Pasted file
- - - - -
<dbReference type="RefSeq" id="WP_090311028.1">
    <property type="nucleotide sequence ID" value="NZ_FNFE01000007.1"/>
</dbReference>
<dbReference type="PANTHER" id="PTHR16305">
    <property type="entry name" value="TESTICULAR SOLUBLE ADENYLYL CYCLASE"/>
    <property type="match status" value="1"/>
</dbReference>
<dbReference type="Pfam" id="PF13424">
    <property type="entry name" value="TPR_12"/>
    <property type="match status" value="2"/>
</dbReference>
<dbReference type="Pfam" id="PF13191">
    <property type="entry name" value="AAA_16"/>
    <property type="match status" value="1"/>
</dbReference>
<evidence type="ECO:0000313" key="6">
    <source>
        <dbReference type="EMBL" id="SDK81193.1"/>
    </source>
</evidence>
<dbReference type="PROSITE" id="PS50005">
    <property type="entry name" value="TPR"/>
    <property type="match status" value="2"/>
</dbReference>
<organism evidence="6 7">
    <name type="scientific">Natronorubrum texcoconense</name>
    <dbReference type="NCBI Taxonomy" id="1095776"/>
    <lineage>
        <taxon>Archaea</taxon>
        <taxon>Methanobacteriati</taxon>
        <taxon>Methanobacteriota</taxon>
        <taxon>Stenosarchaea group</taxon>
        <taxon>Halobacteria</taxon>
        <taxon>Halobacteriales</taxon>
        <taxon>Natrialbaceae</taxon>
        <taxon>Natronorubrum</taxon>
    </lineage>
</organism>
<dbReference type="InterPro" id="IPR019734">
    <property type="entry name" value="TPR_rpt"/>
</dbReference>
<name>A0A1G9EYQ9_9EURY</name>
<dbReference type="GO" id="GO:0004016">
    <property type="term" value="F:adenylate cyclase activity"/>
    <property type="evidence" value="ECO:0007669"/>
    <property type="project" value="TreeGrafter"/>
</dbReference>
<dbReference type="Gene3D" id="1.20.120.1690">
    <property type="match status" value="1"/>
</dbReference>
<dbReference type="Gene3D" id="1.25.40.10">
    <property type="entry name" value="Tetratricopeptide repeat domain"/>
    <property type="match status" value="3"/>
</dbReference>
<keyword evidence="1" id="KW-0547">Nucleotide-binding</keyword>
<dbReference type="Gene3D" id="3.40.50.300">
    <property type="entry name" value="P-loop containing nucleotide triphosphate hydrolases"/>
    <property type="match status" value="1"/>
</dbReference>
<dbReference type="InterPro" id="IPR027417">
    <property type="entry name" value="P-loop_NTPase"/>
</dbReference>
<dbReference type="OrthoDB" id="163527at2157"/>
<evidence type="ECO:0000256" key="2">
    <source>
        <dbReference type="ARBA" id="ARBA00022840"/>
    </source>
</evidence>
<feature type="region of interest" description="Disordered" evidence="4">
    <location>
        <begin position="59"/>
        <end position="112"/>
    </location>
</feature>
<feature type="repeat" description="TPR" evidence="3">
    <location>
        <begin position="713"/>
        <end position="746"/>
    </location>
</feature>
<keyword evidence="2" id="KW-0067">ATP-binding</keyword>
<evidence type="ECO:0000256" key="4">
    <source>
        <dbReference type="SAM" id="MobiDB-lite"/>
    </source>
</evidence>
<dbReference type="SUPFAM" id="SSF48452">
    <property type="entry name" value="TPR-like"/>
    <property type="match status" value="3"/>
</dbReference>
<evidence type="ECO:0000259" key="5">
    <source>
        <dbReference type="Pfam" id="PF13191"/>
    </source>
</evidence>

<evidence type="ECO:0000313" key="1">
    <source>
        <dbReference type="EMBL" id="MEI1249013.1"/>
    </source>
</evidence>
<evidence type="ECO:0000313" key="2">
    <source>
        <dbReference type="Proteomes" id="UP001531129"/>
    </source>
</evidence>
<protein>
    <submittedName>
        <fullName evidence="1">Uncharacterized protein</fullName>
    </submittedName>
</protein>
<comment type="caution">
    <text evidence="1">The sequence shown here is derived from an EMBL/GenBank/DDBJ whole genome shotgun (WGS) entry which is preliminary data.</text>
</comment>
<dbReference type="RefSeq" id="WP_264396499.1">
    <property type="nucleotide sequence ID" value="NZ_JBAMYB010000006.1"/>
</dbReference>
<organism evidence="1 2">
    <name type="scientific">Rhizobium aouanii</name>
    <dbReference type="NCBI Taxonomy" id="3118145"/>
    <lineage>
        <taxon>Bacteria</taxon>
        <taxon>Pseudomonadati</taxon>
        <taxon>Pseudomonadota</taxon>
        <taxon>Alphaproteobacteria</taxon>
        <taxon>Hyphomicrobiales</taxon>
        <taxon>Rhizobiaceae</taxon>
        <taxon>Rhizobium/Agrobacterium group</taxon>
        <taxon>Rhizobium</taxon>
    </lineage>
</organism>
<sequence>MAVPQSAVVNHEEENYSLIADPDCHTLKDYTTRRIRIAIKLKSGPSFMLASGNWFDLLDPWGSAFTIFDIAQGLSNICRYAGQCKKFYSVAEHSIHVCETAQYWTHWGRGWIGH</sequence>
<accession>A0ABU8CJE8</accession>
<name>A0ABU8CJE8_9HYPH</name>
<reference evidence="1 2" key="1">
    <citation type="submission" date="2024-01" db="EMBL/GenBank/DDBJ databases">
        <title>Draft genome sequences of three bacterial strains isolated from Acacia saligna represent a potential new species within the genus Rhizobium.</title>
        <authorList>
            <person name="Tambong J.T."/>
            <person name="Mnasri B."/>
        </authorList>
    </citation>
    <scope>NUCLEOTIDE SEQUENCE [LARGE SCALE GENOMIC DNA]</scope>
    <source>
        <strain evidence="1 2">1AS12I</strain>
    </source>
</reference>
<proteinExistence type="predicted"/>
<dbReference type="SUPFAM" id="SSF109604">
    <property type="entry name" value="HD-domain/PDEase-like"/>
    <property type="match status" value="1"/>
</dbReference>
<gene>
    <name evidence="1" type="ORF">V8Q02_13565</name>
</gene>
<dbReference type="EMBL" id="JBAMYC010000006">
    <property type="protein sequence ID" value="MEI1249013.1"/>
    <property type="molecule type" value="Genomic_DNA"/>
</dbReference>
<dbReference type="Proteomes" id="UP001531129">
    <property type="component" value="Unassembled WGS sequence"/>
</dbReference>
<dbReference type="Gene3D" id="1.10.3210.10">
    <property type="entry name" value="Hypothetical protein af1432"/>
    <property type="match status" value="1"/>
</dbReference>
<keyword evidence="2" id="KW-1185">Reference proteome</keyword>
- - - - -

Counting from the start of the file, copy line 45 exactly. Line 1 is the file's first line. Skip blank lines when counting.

    <property type="evidence" value="ECO:0007669"/>